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Topics in Chronicling America - Miss Constance Kopp: Girl Detective and Demon Sheriff

Step aside, thugs: There’s a new sheriff in town. “I got a revolver to protect us, and I soon had use for it,” declares Connie Kopp when interviewed about the midnight marauders intimidating her family. Her assistance with the arrest of an ex-con, for threatening to kidnap her sister, led to her role as detective. She went on to become deputy sheriff of Bergen County, New Jersey. Later on, the Kopp sisters managed their own private-detective agency. Read more about it!

The information and sample article links below provide access to a sampling of articles from historic newspapers that can be found in the Chronicling America: American Historic Newspapers digital collection (http://chroniclingamerica.loc.gov/). Use the Suggested Search Terms and Dates to explore this topic further in Chronicling America.


Constance Kopp

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Important Dates:

  • June 1914: A brand-new automobile driven by Henry Kaufman, a Paterson, N.J. silk manufacturer crashes into the Kopp family buggy. Soon after, the sisters Kopp start receiving anonymous threatening “black hand” letters and nocturnal prowlers begin to discharge revolvers and shotguns under the bedroom windows at Wyckoff Farm.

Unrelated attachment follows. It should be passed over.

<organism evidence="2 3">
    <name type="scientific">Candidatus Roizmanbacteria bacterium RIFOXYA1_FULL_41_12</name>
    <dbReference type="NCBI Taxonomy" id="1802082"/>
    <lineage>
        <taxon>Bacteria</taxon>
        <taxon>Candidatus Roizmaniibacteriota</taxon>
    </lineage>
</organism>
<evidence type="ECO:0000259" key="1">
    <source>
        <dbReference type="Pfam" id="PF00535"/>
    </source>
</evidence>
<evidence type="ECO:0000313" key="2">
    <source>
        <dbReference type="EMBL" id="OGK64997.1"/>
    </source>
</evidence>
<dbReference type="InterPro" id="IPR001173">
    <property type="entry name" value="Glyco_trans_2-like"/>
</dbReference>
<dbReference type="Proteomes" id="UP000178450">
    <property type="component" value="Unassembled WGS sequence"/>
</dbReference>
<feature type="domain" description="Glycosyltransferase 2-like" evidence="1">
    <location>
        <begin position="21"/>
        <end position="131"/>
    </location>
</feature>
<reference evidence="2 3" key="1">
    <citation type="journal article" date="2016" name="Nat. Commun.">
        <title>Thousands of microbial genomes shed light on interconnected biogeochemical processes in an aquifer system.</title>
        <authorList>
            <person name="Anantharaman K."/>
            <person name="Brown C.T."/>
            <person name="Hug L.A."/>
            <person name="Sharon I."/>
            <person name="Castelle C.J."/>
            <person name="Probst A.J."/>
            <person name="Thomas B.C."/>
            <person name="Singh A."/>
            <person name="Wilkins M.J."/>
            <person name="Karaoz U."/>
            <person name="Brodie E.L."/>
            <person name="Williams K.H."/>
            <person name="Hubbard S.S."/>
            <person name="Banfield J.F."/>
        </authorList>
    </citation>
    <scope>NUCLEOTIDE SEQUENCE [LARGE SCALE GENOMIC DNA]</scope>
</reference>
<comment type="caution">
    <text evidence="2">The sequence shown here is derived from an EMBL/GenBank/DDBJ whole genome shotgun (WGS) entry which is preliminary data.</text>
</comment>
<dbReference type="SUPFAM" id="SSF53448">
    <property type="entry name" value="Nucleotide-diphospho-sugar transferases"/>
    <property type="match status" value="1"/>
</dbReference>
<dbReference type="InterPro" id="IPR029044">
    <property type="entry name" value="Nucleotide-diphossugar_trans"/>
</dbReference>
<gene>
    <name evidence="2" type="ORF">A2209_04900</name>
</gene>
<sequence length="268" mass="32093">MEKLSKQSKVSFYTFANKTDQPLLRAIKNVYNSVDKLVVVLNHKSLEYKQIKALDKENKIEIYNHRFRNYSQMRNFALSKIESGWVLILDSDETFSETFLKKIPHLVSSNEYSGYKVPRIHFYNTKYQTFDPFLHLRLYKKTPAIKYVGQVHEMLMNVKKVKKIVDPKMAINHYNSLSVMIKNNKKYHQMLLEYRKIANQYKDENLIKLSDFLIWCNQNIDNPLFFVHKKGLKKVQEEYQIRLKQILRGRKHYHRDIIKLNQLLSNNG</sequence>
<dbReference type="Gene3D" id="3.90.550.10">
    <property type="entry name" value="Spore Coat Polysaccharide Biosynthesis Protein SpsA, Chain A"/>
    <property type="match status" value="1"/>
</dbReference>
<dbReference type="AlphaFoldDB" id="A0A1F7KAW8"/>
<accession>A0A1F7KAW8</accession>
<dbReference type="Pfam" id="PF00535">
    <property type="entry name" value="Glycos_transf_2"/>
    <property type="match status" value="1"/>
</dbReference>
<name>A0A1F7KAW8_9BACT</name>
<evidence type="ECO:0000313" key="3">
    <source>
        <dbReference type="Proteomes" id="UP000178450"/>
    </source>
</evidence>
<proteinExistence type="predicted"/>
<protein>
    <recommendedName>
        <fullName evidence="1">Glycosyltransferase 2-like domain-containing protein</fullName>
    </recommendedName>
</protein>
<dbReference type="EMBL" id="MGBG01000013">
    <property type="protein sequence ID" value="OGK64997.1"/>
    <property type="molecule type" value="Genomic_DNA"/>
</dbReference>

• November 22, 1914: The Kopps receive a letter demanding them to hand over $1,000 to a “woman dressed in black” under the penalty of having their home burned. Guards are stationed around the farm to protect the girls.
  • 1915: Constance aids with the arrest of ex-convict, George Johnson, for threatening to kidnap her younger sister, Florette; qualifying her for the role of deputy sheriff of Bergen County, New Jersey.
  • April 10, 1916: Dives into Hackensack River and rescues Tony Hajanack, an insane prisoner who tried to drown himself.
  • November 14, 1916: Constance loses her job as Under Sheriff when John W. Courter is sworn in as the new sheriff; claiming that he “can’t find anything for Miss Kopp to do.” Miss Kopp, along with Under Sheriff Thomas English, claim that they are protected under the newly adopted Civil Service Law, which states that employees who have held their jobs 45 days prior to the election are retained despite of who wins.

Suggested Search Strategies:

  • [Try the following terms in combination, proximity, or as phrases using Search Pages in Chronicling America.] Constance Kopp

Sample Articles from Chronicling America:

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  August 8, 2016
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